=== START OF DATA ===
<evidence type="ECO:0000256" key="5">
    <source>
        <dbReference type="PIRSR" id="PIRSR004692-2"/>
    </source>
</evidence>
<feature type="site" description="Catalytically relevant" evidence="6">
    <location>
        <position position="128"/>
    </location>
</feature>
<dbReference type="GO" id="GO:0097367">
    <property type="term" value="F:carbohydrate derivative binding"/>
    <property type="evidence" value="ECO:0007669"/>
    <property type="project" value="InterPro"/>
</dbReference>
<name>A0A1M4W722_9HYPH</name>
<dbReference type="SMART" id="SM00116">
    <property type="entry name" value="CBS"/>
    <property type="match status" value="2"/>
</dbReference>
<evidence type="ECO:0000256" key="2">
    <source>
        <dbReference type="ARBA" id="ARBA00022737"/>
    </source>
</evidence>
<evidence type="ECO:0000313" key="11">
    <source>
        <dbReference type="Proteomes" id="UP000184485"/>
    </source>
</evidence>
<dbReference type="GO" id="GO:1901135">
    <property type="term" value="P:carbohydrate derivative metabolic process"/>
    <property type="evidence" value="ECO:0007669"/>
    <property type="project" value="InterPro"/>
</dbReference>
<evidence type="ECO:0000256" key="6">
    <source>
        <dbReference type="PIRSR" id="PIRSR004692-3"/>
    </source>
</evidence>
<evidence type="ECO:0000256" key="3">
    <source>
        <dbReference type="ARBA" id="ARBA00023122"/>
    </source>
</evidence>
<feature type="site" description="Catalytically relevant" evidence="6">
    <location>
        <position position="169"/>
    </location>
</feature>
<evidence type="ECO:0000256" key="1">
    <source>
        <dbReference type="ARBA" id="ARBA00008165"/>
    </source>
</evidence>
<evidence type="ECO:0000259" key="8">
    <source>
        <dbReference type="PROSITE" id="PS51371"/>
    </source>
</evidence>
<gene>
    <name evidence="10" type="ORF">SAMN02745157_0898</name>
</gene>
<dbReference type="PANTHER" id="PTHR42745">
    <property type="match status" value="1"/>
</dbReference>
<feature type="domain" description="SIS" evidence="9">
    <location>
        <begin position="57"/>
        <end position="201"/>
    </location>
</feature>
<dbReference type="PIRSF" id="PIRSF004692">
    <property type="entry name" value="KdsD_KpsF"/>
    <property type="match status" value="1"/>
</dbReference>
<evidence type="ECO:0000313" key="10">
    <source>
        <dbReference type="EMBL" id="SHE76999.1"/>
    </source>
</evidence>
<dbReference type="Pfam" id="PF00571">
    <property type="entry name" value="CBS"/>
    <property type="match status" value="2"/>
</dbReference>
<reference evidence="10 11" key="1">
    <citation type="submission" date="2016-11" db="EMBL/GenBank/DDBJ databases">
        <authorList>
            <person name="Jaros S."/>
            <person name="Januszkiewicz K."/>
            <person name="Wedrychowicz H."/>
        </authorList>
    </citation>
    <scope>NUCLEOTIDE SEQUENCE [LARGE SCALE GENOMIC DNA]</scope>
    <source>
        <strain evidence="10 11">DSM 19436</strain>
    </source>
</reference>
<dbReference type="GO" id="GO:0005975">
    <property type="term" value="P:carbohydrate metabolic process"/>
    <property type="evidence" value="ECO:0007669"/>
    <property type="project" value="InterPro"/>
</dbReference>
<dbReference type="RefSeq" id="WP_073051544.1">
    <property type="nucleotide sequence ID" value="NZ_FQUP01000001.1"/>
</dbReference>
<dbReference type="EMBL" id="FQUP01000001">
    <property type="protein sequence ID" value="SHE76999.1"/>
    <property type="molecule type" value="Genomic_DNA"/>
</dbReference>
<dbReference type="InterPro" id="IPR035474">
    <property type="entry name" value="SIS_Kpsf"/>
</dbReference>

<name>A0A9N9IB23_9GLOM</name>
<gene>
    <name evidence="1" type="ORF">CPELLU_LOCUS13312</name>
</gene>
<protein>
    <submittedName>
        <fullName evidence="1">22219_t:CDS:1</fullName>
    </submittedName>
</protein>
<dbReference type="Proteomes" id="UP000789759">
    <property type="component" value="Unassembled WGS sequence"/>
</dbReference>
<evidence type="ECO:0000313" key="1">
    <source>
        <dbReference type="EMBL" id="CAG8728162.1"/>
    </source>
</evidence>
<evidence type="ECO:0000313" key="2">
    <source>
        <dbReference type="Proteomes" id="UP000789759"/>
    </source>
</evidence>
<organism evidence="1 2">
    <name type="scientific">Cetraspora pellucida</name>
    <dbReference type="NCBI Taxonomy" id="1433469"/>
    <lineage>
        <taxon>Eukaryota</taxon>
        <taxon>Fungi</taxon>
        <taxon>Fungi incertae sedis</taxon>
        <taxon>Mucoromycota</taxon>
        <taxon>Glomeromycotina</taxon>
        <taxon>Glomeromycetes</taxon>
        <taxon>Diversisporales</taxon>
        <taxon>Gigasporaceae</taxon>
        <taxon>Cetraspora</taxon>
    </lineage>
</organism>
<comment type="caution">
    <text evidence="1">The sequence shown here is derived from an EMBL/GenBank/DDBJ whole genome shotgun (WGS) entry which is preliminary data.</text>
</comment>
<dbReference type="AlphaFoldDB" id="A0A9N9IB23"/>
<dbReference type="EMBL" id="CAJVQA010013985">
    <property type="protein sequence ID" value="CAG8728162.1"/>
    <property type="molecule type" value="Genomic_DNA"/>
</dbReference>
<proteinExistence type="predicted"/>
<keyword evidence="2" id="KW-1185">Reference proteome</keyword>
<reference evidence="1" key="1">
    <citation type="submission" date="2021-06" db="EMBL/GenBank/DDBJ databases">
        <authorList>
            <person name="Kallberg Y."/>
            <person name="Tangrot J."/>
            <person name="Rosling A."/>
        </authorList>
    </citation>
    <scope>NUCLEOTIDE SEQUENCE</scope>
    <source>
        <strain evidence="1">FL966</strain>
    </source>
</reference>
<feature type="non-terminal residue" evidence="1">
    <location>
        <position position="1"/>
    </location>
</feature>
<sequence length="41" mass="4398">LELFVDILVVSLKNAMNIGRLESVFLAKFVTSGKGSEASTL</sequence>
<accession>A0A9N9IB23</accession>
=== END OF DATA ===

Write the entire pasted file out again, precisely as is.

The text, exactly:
<evidence type="ECO:0000256" key="5">
    <source>
        <dbReference type="PIRSR" id="PIRSR004692-2"/>
    </source>
</evidence>
<feature type="site" description="Catalytically relevant" evidence="6">
    <location>
        <position position="128"/>
    </location>
</feature>
<dbReference type="GO" id="GO:0097367">
    <property type="term" value="F:carbohydrate derivative binding"/>
    <property type="evidence" value="ECO:0007669"/>
    <property type="project" value="InterPro"/>
</dbReference>
<name>A0A1M4W722_9HYPH</name>
<dbReference type="SMART" id="SM00116">
    <property type="entry name" value="CBS"/>
    <property type="match status" value="2"/>
</dbReference>
<evidence type="ECO:0000256" key="2">
    <source>
        <dbReference type="ARBA" id="ARBA00022737"/>
    </source>
</evidence>
<evidence type="ECO:0000313" key="11">
    <source>
        <dbReference type="Proteomes" id="UP000184485"/>
    </source>
</evidence>
<dbReference type="GO" id="GO:1901135">
    <property type="term" value="P:carbohydrate derivative metabolic process"/>
    <property type="evidence" value="ECO:0007669"/>
    <property type="project" value="InterPro"/>
</dbReference>
<evidence type="ECO:0000256" key="6">
    <source>
        <dbReference type="PIRSR" id="PIRSR004692-3"/>
    </source>
</evidence>
<evidence type="ECO:0000256" key="3">
    <source>
        <dbReference type="ARBA" id="ARBA00023122"/>
    </source>
</evidence>
<feature type="site" description="Catalytically relevant" evidence="6">
    <location>
        <position position="169"/>
    </location>
</feature>
<evidence type="ECO:0000256" key="1">
    <source>
        <dbReference type="ARBA" id="ARBA00008165"/>
    </source>
</evidence>
<evidence type="ECO:0000259" key="8">
    <source>
        <dbReference type="PROSITE" id="PS51371"/>
    </source>
</evidence>
<gene>
    <name evidence="10" type="ORF">SAMN02745157_0898</name>
</gene>
<dbReference type="PANTHER" id="PTHR42745">
    <property type="match status" value="1"/>
</dbReference>
<feature type="domain" description="SIS" evidence="9">
    <location>
        <begin position="57"/>
        <end position="201"/>
    </location>
</feature>
<dbReference type="PIRSF" id="PIRSF004692">
    <property type="entry name" value="KdsD_KpsF"/>
    <property type="match status" value="1"/>
</dbReference>
<evidence type="ECO:0000313" key="10">
    <source>
        <dbReference type="EMBL" id="SHE76999.1"/>
    </source>
</evidence>
<dbReference type="Pfam" id="PF00571">
    <property type="entry name" value="CBS"/>
    <property type="match status" value="2"/>
</dbReference>
<reference evidence="10 11" key="1">
    <citation type="submission" date="2016-11" db="EMBL/GenBank/DDBJ databases">
        <authorList>
            <person name="Jaros S."/>
            <person name="Januszkiewicz K."/>
            <person name="Wedrychowicz H."/>
        </authorList>
    </citation>
    <scope>NUCLEOTIDE SEQUENCE [LARGE SCALE GENOMIC DNA]</scope>
    <source>
        <strain evidence="10 11">DSM 19436</strain>
    </source>
</reference>
<dbReference type="GO" id="GO:0005975">
    <property type="term" value="P:carbohydrate metabolic process"/>
    <property type="evidence" value="ECO:0007669"/>
    <property type="project" value="InterPro"/>
</dbReference>
<dbReference type="RefSeq" id="WP_073051544.1">
    <property type="nucleotide sequence ID" value="NZ_FQUP01000001.1"/>
</dbReference>
<dbReference type="EMBL" id="FQUP01000001">
    <property type="protein sequence ID" value="SHE76999.1"/>
    <property type="molecule type" value="Genomic_DNA"/>
</dbReference>
<dbReference type="InterPro" id="IPR035474">
    <property type="entry name" value="SIS_Kpsf"/>
</dbReference>

<name>A0A9N9IB23_9GLOM</name>
<gene>
    <name evidence="1" type="ORF">CPELLU_LOCUS13312</name>
</gene>
<protein>
    <submittedName>
        <fullName evidence="1">22219_t:CDS:1</fullName>
    </submittedName>
</protein>
<dbReference type="Proteomes" id="UP000789759">
    <property type="component" value="Unassembled WGS sequence"/>
</dbReference>
<evidence type="ECO:0000313" key="1">
    <source>
        <dbReference type="EMBL" id="CAG8728162.1"/>
    </source>
</evidence>
<evidence type="ECO:0000313" key="2">
    <source>
        <dbReference type="Proteomes" id="UP000789759"/>
    </source>
</evidence>
<organism evidence="1 2">
    <name type="scientific">Cetraspora pellucida</name>
    <dbReference type="NCBI Taxonomy" id="1433469"/>
    <lineage>
        <taxon>Eukaryota</taxon>
        <taxon>Fungi</taxon>
        <taxon>Fungi incertae sedis</taxon>
        <taxon>Mucoromycota</taxon>
        <taxon>Glomeromycotina</taxon>
        <taxon>Glomeromycetes</taxon>
        <taxon>Diversisporales</taxon>
        <taxon>Gigasporaceae</taxon>
        <taxon>Cetraspora</taxon>
    </lineage>
</organism>
<comment type="caution">
    <text evidence="1">The sequence shown here is derived from an EMBL/GenBank/DDBJ whole genome shotgun (WGS) entry which is preliminary data.</text>
</comment>
<dbReference type="AlphaFoldDB" id="A0A9N9IB23"/>
<dbReference type="EMBL" id="CAJVQA010013985">
    <property type="protein sequence ID" value="CAG8728162.1"/>
    <property type="molecule type" value="Genomic_DNA"/>
</dbReference>
<proteinExistence type="predicted"/>
<keyword evidence="2" id="KW-1185">Reference proteome</keyword>
<reference evidence="1" key="1">
    <citation type="submission" date="2021-06" db="EMBL/GenBank/DDBJ databases">
        <authorList>
            <person name="Kallberg Y."/>
            <person name="Tangrot J."/>
            <person name="Rosling A."/>
        </authorList>
    </citation>
    <scope>NUCLEOTIDE SEQUENCE</scope>
    <source>
        <strain evidence="1">FL966</strain>
    </source>
</reference>
<feature type="non-terminal residue" evidence="1">
    <location>
        <position position="1"/>
    </location>
</feature>
<sequence length="41" mass="4398">LELFVDILVVSLKNAMNIGRLESVFLAKFVTSGKGSEASTL</sequence>
<accession>A0A9N9IB23</accession>